I navigate the dark house by moving from the green star of the smoke detector to the blue star of the electric toothbrush. I am no different than Magellan or Marco Polo, I am guided by what burns. Some nights I step onto the back porch. The prow of it charges the blackness, while the stars above me sharpen and blur. Inside, I harbor the ache of what is no longer possible.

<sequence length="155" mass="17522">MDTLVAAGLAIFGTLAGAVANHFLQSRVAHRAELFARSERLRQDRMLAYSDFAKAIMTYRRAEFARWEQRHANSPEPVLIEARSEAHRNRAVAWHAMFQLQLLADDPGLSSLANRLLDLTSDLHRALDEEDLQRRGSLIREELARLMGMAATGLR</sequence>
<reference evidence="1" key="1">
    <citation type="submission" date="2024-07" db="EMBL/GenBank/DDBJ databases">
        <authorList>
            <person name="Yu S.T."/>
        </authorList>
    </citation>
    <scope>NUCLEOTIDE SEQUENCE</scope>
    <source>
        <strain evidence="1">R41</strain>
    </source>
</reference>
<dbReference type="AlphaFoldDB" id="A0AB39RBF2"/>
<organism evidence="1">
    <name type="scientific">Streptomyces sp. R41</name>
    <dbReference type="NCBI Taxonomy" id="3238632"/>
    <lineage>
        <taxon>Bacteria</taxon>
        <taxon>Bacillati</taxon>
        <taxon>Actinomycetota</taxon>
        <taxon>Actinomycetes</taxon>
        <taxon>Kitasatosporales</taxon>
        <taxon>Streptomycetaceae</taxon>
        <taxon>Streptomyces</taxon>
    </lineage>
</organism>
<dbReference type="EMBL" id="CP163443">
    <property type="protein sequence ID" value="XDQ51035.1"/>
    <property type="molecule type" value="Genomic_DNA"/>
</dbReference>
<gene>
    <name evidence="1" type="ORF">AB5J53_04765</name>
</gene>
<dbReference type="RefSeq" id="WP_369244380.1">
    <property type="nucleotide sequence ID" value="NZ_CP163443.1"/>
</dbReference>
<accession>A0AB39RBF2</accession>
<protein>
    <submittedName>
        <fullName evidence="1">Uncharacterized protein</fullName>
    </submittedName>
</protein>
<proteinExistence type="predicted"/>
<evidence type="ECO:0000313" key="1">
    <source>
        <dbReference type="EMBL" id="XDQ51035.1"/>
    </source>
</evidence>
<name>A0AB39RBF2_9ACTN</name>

Famous people have been dying all week, and the Christmas tree just stopped drinking. Talk about omens. It's impossible to get the venetian blinds to stay level anymore. Everywhere I look, people are running the errands they won't remember by this time tomorrow. I remember how, years ago, I had to cut the fishing line caught in the high branches beside the Mullica River, sacrificing the lure that put a kink in my neck as I hunched over my own lap to tie it. I fear my wife will decide to spend my last decade on earth with a better man. I fear I'll be a footnote to somebody else's grandeur. I fear I'll die as painfully as I deserve. One by one, the bulbs of the chandelier go dead above our dining room table. I wish I could say the coming dark was taking me by surprise.